As listed in Table I, of the demographic variables, only income varied significantly by ICS adherence status (P ⫽ 0.04), with a lower likelihood of ICS underuse associated with higher income. A different pattern was manifest for IBA overuse. Educational level was statistically associated with IBA overuse (P ⫽ 0.02), with a lower likelihood of overuse associated with higher education. Clinical status and adherence. Table II shows the clinical variables of interest. The frequencies of daytime and nighttime symptoms were unrelated to ICS adherence (P ⫽ 0.30 and P ⫽ 0.27, respectively). Only FEV1% predicted was associated with ICS adherence. Subjects who underused ICS had better lung function (mean FEV1% difference 11.0%; confidence interval [CI] 2.8%, 19%). Among the 113 subjects using ICS, 13 (11.5%) were also taking oral corticosteroids at the time of the home visit. We did not collect information about reasons for using oral corticosteroids. Several clinical variables were associated with IBA overuse. Those who perceived their asthma as more severe (as measured by the Self-Assessment of Severity instrument [P ⫽ .001]) tended to over-

MAY/JUNE 2008

HEART & LUNG

Janson et al

Predictors of asthma medication nonadherence

Table III Logistic regression model for predictors of inhaled corticosteroid nonadherence (N ⫽ 113) 95% CI Outcomes and interactions

OR

Lower

Upper

P

Income ⬍$40K (referent) $40K to $80K ⬍$80K Oral steroid use FEV1% predicted1

1.0 .75 .30 .32 1.41

.24 .10 .04 1.08

2.40 .93 2.78 1.85

.63 .04 .30 .01

Note: Overall model ␹2 likelihood ratio 14.03, df ⫽ 4, P ⫽ .007. 1 OR for FEV1% predicted expressed per 10% change.

use. IBA overuse was also associated with poorer AQOL (mean difference 7.1; CI 1.1, 13.1) and with poorer general health status as reflected in lower SF-12 PCS values (mean difference ⫺4.6; CI ⫺0.2, ⫺9.1). Lower FEV1% predicted values (mean difference ⫺6.3%; CI 13.25%, 0.7%) were seen in those who tended toward overuse, although the CIs did not exclude zero. Risk of ICS nonadherence. Based on these findings, we tested a multivariate predictive model of ICS nonadherence (Table III). In a logistic regression analysis combining income, oral steroid use, and FEV1% predicted as predictors, the overall model was significant (␹2 likelihood ratio 14.0; P ⫽ 0.007). Subjects in the highest income group were 70% less likely to be nonadherent compared with the lowest income group (odds ratio [OR] 0.30; CI 0.10, 0.93; P ⫽ 0.04). Being in the intermediate income group was also protective, with a 25% decreased risk, although not statistically significant. Subjects with better lung function were significantly less likely to be adherent (OR 1.41, CI 1.08, 1.85, P ⫽ 0.01) per 10% change in FEV1% predicted.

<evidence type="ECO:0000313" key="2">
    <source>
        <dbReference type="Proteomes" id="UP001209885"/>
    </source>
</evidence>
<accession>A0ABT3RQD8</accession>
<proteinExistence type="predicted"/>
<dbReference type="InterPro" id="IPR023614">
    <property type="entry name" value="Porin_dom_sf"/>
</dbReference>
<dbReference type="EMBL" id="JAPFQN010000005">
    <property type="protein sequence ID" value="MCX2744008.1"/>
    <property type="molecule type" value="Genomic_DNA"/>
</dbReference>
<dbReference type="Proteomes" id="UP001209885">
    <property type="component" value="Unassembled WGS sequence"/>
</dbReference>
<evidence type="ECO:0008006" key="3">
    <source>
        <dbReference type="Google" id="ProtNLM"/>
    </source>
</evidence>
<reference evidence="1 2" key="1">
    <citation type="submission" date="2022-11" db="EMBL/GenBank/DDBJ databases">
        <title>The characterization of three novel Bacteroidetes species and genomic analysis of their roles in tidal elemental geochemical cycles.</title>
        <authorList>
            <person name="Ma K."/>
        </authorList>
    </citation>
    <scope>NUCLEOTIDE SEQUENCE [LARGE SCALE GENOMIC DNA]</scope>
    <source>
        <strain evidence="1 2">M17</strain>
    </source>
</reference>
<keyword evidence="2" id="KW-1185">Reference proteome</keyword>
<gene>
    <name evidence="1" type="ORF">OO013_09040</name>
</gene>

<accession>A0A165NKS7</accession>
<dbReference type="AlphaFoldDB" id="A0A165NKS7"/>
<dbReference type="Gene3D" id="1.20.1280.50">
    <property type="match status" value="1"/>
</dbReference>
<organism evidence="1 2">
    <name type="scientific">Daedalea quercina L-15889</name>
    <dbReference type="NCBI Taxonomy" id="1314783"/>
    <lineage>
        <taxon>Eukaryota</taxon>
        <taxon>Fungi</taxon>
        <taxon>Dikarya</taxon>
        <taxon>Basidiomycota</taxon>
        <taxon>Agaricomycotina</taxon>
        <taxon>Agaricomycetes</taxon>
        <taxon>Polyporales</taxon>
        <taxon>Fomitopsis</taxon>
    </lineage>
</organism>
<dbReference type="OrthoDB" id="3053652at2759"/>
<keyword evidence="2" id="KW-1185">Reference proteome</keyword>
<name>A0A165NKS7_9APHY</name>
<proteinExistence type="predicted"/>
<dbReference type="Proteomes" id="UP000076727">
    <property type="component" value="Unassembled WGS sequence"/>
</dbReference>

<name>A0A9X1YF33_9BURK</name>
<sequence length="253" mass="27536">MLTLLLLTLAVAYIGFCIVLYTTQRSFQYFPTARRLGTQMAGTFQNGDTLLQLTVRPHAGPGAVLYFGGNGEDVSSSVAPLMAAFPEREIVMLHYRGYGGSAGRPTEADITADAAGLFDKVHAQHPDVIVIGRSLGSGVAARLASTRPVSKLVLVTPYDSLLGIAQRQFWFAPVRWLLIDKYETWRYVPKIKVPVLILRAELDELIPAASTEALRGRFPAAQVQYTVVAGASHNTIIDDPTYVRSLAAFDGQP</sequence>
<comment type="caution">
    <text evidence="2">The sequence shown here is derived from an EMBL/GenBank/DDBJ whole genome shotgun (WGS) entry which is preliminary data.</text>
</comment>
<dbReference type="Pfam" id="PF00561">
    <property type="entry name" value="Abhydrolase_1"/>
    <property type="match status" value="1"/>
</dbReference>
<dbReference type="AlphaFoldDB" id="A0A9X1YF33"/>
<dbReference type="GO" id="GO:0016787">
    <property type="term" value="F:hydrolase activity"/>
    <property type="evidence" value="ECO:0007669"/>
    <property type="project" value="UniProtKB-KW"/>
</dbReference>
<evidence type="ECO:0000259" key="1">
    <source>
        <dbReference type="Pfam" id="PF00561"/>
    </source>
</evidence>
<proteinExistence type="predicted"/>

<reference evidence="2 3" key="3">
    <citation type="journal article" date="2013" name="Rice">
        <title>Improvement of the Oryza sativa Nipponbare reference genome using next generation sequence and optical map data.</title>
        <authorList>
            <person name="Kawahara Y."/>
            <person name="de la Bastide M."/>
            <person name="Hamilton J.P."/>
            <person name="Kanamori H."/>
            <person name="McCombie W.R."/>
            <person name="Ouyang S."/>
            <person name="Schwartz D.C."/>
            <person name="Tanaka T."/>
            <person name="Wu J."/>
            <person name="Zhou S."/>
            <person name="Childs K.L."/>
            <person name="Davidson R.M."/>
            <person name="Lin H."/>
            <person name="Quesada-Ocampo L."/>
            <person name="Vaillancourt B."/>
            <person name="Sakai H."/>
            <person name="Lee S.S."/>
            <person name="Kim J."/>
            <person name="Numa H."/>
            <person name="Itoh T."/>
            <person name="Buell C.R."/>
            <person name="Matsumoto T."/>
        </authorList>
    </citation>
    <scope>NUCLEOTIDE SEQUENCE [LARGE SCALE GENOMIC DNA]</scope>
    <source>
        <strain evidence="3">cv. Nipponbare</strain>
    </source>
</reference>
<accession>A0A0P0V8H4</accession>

Risk of IBA overuse In a logistic regression analysis of IBA overuse combining educational level, self-perceived severity, FEV1% predicted, AQOL, and frequency of nighttime symptoms, the predictive model was statistically significant (␹2 likelihood ratio 20.4, P ⫽ 0.002; Table IV). Relative to high school graduate education or less, having some college experience (OR 0.32; CI 0.10, 1.03; P ⫽ 0.06) and being a college graduate (OR 0.27; CI 0.08, 0.88; P ⫽ 0.03) were protective factors against overuse. Although the CI